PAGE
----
The Garner view: If a point is genuinely substantive and thus worth the reader's full attention, it deserves to be incorporated into the body of the text, not interred in a footnote. Judges tend not to read footnoted discussions anyway. (Justice Scalia admits that he doesn't.) Substantive footnotes are a confession of lazy organization, not to mention indifference to the actual reading habits of most readers.

The Scalia view: The solicitor general's office, which writes the best briefs in the country, uses substantive footnotes. So ipso facto, substantive footnotes must occasionally be useful and necessary, even if they are generally overdone. Justice Scalia agrees with Judge Frank Easterbrook of the U.S. Court of Appeals for the Seventh Circuit, formerly of the SG's office, who says there are really two briefs in any one submission: the one for the judges (in text) and the one for law clerks (in footnotes). So although substantive footnotes are rarely useful, they do not merit an outright ban.

The Garner view: Why, in midsentence, would you want to derail your argument-and your reader-with clutter like "67 Md. App. 727, 737, 509 A.2d 719, 724, cert. denied, 307 Md. 433, 514 A.2d 1211 (1986)"? Essential information, yes, but its proper place is in a footnote. With an important precedent, where readers will immediately want to know the court, the case, and the year of decision, weave that information into your textual discussion: "Three years ago in Flom v. Baumgartner, this Court held that . . . ." For less important precedents, park the full citations in footnotes. Many good writers are doing this already, jettisoning the old typewriter practice and embracing the benefits that computers make possible.

The Scalia view: It is not possible to follow this practice for "important citations." Readers are bound to look down when they see a superscript. I guarantee that you will bother some judges by following Garner's suggestion, so best not to chance it.

4. SEXIST LANGUAGE. The Garner view: More and more these days, sexist language is offensive to men and women alike, and understandably so. The most common offender is "he" standing in for both genders. Yes, it's handy, and yes, it carries the authority of a convention, but it's a new day, and the convention is outmoded. Fortunately, as we've shown in our book, with a little ingenuity one can develop invisible ways for avoiding it and similar problems-ways that don't call attention to themselves. Not the pseudo-solutions like "s/he," because they're clunky and distracting. No one talks like that, so why write like that? But it's easy to change, for example, a statement that "rules let a plaintiff collect attorneys' fees only if he establishes that he prevailed at trial" to "rules let plaintiffs collect attorneys' fees only if they establish that they prevailed at trial."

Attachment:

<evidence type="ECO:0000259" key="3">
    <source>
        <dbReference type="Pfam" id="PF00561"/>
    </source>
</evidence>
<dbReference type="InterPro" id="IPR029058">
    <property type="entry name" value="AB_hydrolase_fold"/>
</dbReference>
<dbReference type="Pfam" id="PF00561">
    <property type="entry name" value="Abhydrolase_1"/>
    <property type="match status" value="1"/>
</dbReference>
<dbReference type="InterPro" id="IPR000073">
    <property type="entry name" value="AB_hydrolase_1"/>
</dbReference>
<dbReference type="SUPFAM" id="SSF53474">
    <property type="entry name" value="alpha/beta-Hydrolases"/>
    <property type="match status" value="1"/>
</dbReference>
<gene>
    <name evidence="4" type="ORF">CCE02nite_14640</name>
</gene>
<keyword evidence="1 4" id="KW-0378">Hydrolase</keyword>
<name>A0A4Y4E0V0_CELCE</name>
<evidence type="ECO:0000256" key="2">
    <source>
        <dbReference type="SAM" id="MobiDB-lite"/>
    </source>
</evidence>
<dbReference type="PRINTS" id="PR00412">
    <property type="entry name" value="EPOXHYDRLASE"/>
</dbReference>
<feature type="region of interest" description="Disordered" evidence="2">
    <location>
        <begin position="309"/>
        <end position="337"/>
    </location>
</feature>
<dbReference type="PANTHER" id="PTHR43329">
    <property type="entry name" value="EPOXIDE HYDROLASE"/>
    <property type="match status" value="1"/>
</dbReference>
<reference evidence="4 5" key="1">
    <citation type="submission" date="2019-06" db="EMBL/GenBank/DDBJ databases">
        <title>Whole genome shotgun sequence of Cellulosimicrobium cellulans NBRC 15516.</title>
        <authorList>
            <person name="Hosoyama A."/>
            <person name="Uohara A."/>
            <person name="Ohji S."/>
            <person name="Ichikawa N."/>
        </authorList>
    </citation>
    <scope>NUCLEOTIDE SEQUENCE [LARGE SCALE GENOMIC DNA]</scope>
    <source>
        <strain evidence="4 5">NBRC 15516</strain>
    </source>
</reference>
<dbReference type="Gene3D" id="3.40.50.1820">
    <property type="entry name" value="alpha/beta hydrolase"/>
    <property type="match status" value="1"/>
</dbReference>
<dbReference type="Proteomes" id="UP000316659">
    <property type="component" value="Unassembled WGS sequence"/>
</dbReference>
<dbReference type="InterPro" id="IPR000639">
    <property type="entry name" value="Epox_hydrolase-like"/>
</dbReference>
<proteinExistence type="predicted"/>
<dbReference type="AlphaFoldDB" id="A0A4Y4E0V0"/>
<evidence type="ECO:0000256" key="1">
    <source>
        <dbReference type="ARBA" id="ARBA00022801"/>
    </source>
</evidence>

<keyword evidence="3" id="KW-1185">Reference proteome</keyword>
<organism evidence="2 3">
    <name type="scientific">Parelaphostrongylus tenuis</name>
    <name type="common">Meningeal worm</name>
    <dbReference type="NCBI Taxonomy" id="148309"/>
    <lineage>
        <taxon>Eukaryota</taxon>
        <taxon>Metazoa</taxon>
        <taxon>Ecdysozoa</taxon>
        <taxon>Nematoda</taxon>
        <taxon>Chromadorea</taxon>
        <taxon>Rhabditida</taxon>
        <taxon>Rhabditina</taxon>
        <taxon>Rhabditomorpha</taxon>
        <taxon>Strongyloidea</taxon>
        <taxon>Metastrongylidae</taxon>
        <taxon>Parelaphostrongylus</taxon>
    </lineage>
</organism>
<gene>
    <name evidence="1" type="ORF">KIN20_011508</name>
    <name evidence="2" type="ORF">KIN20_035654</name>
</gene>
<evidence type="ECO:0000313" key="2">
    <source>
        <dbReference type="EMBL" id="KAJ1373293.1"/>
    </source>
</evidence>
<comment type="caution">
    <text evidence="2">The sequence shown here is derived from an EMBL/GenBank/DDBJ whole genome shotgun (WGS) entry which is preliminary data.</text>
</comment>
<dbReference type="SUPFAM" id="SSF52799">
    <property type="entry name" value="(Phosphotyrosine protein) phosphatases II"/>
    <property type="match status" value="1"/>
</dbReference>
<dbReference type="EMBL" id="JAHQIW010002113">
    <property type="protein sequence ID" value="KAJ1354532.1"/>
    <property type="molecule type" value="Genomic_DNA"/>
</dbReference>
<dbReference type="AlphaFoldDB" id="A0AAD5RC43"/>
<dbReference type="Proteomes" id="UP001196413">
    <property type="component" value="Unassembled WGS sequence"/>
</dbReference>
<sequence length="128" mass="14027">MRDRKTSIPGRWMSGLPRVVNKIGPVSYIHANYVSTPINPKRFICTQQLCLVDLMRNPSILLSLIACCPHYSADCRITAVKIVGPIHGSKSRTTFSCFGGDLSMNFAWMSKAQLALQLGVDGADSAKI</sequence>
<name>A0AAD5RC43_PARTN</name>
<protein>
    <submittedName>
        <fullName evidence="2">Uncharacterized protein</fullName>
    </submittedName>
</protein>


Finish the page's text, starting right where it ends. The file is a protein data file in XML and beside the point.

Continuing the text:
The Scalia view: Come on. "He" has been understood to include "she" for hundreds of years, and it's a convenient shorthand. As for "invisibility," anyone can see the second-best circumlocutions that Garner has perpetrated while trying to be a neutralizer. Not good.

Justice Scalia is known to be a man of fierce conviction, and he proved it time and again as we wrote the book. He would hit hard on a point just to see what I would come back with. But when I had a great return, he would often acknowledge it and accede to it. At one point, as I was making a passage gender-neutral, he said in exasperation, "You're doing the same thing to this book that Ruth does to my opinions!" I responded, "Well, it's a good thing she's there!"

Justice Scalia says he learned a few things from working with me, perhaps mostly about book-writing. From him, I learned the true meaning of the word painstaking (we wrangled for ten days about how the index entries should read) and the value of minimalism (his mantra: "Whatever doesn't help, hurts.").

What I couldn't learn from him, but witnessed several times, was how he'd gaze at a certain spot on his ceiling for minutes on end before delivering a brainchild that would result in some great new passage in the manuscript. I wish I had a spot like that on my ceiling.

Bryan A. Garner (bgarner@lawprose.org), is the editor in chief of Black's Law Dictionary and the author of many books on legal writing, including The Elements of Legal Style. His latest book is Garner on Language and Writing.